United States Department of the Navy, Commander, Military Sealift Command, Washington, D.C. (Agency) and International Organization of Masters, Mates and Pilots (Union)
[ v57 p930 ]
57 FLRA No. 196
UNITED STATES DEPARTMENT OF THE NAVY
COMMANDER, MILITARY SEALIFT COMMAND
INTERNATIONAL ORGANIZATION OF
MASTERS, MATES AND PILOTS
July 10, 2002
Before the Authority: Dale Cabaniss, Chairman, and
Carol Waller Pope and Tony Armendariz, Members
I. Statement of the Case
This matter is before the Authority on exceptions to an award of Arbitrator Robert O. Harris filed by the Agency under § 7122(a) of the Federal Service Labor-Management Relations Statute (the Statute) and part 2425 of the Authority's Regulations. The Union filed an opposition to the Agency's exceptions.
The Arbitrator sustained a grievance alleging that the Agency violated the parties' collective bargaining agreement and an agency regulation by paying the grievant at an improper rate when assigned ashore. For the reasons set forth below, we conclude that the award is deficient under § 7122(a) of the Statute. Accordingly, we set aside the award.
II. Background and Arbitrator's Award
The Agency, in accordance with a Commander, Military Sealift Command (COMSC) memorandum, sets the permanent rate of pay for civilian mariners (mariners) at the pay rate of mariners assigned to Class C vessels, the lowest paid ship class in the Agency's fleet. [n1] See Exceptions, Agency Exhibit 1 at 1. Mariners are paid at this Class C rate when they are assigned to a Class C vessel and when they are assigned ashore. [n2] When mariners are assigned to a vessel of a higher classification, they receive a temporary promotion to that classification. Upon conclusion of the tour of duty, they revert to their permanent rating and are paid at the Class C rate.
The positions that are authorized for each class of vessels are listed on a "manning scale." See CMPI at 2-3. There typically are four licensed mariner positions assigned to each Class C vessel: a Master, First Officer, Second Officer, and Third Officer. However, for a two-year period, the Agency deleted the First Officer position from the manning scales of the Class C vessels. The grievant, at the time of the grievance, held the permanent position of First Officer and was paid at the Class C rate when assigned ashore.
The Union filed a grievance alleging that during the two-year period during which the First Officer position was deleted from the manning scale for Class C vessels, First Officers should not be paid at the Class C rate when assigned ashore. The grievance was unresolved and submitted to arbitration, where, as relevant here, the Arbitrator framed the issue as whether the Agency violated the parties' agreement and the CMPI by funding positions not authorized on a manning scale.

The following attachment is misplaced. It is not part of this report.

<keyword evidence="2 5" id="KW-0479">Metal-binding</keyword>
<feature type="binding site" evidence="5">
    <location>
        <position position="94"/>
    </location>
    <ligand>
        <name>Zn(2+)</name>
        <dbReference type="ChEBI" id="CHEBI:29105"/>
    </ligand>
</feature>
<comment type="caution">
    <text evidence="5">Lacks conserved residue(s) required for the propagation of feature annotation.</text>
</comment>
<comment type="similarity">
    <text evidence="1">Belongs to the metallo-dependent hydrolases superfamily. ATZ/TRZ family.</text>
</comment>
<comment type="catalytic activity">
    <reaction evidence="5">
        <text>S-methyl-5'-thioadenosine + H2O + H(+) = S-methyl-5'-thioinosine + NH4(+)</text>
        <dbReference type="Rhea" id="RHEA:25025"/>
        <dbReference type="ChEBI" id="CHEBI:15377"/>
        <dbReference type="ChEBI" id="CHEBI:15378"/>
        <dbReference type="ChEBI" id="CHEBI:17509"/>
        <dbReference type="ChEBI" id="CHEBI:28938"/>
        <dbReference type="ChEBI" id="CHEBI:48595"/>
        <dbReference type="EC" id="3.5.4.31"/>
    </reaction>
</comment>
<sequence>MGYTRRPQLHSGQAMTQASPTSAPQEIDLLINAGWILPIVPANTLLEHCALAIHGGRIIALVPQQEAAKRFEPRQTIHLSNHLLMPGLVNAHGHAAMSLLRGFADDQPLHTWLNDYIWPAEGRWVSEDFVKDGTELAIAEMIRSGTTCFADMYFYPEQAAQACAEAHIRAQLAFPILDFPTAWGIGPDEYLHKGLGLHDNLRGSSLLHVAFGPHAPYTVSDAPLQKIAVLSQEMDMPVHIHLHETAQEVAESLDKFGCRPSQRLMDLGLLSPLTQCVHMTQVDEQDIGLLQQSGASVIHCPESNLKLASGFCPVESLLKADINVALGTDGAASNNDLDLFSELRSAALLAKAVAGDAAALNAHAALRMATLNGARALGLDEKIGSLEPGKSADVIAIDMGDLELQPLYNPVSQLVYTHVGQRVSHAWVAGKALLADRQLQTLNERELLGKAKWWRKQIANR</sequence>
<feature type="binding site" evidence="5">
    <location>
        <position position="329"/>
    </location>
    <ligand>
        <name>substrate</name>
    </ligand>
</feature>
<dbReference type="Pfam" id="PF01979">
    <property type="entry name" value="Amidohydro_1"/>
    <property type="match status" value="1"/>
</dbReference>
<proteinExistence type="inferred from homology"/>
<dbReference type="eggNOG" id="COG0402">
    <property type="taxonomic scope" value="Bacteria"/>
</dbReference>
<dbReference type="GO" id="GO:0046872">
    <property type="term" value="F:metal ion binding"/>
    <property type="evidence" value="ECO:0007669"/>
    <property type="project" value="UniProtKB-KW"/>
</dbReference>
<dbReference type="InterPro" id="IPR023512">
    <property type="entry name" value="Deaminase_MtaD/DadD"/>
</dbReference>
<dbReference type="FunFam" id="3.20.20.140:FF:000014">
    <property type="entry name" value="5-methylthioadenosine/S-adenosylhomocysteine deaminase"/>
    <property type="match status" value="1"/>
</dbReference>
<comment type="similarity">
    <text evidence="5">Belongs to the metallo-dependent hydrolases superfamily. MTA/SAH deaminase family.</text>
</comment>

The Arbitrator concluded that during the two-year period when the position of First Officer was eliminated from the manning scale on Class C vessels, the Agency could not use that position as the permanent rank for pay purposes for the grievant. In so doing, he relied on section 4.1 of the CMPI, which states that the manning scale identifies the positions that are authorized on specific vessels and that "[n]o position aboard a ship may be filled, nor may [Agency] funds be disbursed as pay, unless the position is authorized on the manning scale." Award at 12. Finding that the record did not contain evidence as to the grievant's appropriate pay level for that two-year period, the Arbitrator directed the parties to resolve this issue, and the Arbitrator retained jurisdiction in the event the parties could not reach a resolution. [ v57 p931 ]
III. Positions of the Parties
A. Agency's Exceptions
The Agency contends that the award is contrary to the CMPI because section 4, relied on by the Arbitrator, addresses positions aboard ships, not pay for positions ashore. According to the Agency, the Arbitrator should have applied section 5 of the CMPI, entitled "Marine Positions in Receiving Branch Ashore." Exceptions at 6. Specifically, the Agency cites section 5-6(a) of the CMPI, which provides that mariner positions ashore may be established from positions authorized in the regulation at rates currently authorized in the applicable wage schedule, and from a personnel document indicating the title and rate of pay. The Agency claims that although it could not have assigned a First Officer to a Class C vessel during the two-year period the position was not on the manning scale, the rate it adopted to use for positions ashore remained unaffected. In addition, the Agency argues that the award is contrary to 5 U.S.C. § 5348 because the Arbitrator was precluded from establishing a pay rate for mariners different than the Agency established under a statute that gives it "broad discretion" to set such rates. Id. at 4.
B. Union's Opposition
The Union contends that the award is not deficient because section 2-1e(3) of the CMPI defines a permanent position as a "position authorized on a manning scale" and, as the First Officer position did not exist on the manning scale for Class C vessels during the two-year period, it did not constitute a permanent position on those vessels during that time. Opposition at 8. The Union also contends that the Agency is arguing for the first time that mariners are not hired at the permanent rating of Class C vessels. Finally, the Union claims that the Arbitrator did not make a pay determination under 5 U.S.C. § 5348.
IV. Preliminary Issue
Under § 2429.5 of the Authority's Regulations, the Authority will not consider issues that could have been, but were not, presented to the arbitrator. See United States Dep't of Def., Educ. Activity, Arlington, Va., 56 FLRA 985, 987 (2000) (citation omitted). The Union contends t